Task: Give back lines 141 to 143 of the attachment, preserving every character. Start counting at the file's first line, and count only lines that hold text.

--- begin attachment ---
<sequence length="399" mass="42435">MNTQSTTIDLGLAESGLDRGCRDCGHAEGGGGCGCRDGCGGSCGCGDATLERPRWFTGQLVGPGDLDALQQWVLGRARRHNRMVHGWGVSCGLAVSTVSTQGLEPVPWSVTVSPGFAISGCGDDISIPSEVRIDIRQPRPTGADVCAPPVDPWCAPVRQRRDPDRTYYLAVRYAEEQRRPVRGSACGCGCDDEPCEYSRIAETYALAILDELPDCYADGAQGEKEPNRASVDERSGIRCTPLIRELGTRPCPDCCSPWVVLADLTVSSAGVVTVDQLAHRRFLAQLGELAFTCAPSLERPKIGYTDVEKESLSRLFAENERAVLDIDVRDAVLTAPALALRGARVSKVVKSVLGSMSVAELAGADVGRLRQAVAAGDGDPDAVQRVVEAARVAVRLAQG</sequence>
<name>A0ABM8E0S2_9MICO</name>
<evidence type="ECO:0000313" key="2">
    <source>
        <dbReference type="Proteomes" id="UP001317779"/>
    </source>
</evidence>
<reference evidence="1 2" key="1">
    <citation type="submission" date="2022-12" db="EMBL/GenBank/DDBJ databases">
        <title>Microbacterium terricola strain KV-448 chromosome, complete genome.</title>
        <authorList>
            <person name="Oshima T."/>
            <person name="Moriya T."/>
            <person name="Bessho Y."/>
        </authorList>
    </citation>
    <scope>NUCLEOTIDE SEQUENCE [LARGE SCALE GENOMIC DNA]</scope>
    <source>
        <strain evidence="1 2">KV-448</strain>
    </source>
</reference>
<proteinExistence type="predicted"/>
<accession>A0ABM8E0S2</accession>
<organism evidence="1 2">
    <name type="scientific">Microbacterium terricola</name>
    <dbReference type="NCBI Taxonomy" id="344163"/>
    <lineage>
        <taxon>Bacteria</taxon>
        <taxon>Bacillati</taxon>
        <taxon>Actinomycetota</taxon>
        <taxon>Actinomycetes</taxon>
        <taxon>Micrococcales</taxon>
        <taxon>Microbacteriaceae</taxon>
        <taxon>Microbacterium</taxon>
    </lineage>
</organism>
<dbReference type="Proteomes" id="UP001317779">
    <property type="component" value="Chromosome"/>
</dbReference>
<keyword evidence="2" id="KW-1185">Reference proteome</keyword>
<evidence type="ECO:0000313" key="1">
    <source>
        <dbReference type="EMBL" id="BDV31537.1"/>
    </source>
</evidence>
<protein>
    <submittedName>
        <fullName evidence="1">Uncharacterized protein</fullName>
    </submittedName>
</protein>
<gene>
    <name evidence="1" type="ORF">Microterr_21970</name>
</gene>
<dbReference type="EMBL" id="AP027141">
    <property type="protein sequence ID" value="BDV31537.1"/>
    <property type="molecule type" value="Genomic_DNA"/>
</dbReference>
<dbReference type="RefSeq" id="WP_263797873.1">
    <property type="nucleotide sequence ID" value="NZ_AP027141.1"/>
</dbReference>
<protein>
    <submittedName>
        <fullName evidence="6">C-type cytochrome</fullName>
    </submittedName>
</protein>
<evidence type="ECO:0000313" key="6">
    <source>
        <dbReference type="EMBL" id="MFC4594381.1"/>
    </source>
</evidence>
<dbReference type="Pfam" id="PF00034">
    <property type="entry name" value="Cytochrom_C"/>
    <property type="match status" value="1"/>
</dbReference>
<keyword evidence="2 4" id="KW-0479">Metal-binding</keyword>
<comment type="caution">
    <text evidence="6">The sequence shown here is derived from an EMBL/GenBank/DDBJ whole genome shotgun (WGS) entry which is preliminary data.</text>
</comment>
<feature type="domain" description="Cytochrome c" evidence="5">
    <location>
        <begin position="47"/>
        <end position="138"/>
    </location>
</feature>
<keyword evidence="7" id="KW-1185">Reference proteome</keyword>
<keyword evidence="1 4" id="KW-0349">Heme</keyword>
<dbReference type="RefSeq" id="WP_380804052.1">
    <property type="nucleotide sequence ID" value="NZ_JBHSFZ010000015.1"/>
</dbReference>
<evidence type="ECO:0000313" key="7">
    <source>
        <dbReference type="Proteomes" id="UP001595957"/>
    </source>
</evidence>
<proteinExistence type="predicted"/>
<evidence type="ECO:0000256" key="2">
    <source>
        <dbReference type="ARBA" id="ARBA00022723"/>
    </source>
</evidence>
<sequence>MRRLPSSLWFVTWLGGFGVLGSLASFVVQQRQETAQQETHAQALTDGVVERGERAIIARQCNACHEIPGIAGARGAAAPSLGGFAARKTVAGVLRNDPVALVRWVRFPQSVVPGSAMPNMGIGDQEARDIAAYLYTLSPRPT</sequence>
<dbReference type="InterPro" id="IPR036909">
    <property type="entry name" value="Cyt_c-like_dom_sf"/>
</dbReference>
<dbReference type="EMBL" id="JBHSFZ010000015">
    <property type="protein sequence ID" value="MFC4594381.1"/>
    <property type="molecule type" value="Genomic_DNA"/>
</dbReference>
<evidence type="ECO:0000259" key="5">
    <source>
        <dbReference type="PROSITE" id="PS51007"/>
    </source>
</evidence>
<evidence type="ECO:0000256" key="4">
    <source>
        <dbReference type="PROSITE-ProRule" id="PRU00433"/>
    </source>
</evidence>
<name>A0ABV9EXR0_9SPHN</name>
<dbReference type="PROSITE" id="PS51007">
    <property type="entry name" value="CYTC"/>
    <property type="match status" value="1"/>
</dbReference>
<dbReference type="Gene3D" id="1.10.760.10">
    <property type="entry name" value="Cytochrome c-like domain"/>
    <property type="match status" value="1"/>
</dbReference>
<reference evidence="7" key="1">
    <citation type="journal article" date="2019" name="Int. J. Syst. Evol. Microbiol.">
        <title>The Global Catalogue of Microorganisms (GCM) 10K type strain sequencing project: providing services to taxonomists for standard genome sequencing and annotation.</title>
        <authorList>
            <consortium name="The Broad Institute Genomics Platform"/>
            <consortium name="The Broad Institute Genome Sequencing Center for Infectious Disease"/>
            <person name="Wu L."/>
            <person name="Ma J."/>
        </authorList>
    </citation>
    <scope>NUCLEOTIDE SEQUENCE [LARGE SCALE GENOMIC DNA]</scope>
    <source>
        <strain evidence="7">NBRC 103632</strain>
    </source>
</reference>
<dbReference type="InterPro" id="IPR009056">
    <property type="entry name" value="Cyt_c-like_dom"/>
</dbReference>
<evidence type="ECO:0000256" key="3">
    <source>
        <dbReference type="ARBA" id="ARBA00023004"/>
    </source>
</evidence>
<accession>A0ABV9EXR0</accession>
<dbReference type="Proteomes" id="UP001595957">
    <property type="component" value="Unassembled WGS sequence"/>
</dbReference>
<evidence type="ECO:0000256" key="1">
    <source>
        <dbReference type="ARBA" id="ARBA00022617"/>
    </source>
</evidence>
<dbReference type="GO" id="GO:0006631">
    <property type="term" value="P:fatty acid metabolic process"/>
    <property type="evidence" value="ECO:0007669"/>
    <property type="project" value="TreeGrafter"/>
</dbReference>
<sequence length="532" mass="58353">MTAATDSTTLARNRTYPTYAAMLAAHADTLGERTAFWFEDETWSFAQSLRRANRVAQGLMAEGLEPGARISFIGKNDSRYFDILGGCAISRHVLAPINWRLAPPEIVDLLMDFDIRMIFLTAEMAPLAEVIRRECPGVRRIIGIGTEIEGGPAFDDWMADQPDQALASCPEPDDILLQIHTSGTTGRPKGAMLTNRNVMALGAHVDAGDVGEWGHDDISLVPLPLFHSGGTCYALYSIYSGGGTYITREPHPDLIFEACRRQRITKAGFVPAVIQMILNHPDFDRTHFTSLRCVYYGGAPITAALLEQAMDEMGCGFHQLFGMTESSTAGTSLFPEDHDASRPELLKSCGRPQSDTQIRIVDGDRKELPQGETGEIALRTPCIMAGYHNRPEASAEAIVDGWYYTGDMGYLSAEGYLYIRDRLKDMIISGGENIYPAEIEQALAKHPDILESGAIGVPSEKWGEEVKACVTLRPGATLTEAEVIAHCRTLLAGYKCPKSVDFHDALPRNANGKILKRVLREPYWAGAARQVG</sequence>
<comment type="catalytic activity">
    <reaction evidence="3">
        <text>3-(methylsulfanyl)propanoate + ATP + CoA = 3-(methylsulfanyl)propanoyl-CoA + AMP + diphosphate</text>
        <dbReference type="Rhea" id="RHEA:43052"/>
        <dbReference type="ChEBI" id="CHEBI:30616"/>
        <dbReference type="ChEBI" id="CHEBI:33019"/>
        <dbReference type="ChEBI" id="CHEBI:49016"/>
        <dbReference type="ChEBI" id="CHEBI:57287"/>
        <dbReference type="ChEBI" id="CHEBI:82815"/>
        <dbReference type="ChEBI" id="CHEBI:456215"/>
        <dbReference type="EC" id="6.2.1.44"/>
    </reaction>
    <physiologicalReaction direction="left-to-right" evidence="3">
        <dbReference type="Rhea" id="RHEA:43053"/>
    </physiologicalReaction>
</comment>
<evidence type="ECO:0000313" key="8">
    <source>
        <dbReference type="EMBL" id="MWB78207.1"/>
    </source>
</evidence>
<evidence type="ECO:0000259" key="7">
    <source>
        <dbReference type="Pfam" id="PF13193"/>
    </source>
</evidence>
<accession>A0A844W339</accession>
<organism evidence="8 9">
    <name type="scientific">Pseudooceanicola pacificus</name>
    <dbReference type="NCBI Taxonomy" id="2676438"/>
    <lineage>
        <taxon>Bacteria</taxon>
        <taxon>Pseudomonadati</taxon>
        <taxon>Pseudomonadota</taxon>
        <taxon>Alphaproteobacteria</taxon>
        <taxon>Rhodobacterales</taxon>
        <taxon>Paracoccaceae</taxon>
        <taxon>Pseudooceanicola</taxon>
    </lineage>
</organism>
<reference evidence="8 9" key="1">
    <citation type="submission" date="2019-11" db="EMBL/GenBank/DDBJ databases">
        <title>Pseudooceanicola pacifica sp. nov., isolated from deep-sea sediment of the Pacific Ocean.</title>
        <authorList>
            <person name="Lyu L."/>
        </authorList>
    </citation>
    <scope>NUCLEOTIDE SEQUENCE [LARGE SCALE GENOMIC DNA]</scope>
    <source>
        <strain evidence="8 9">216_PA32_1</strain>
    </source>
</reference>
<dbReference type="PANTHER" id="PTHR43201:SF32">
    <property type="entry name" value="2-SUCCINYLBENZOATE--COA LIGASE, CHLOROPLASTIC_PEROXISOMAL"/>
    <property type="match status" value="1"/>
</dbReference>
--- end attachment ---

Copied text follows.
    </source>
</reference>
<dbReference type="InterPro" id="IPR009056">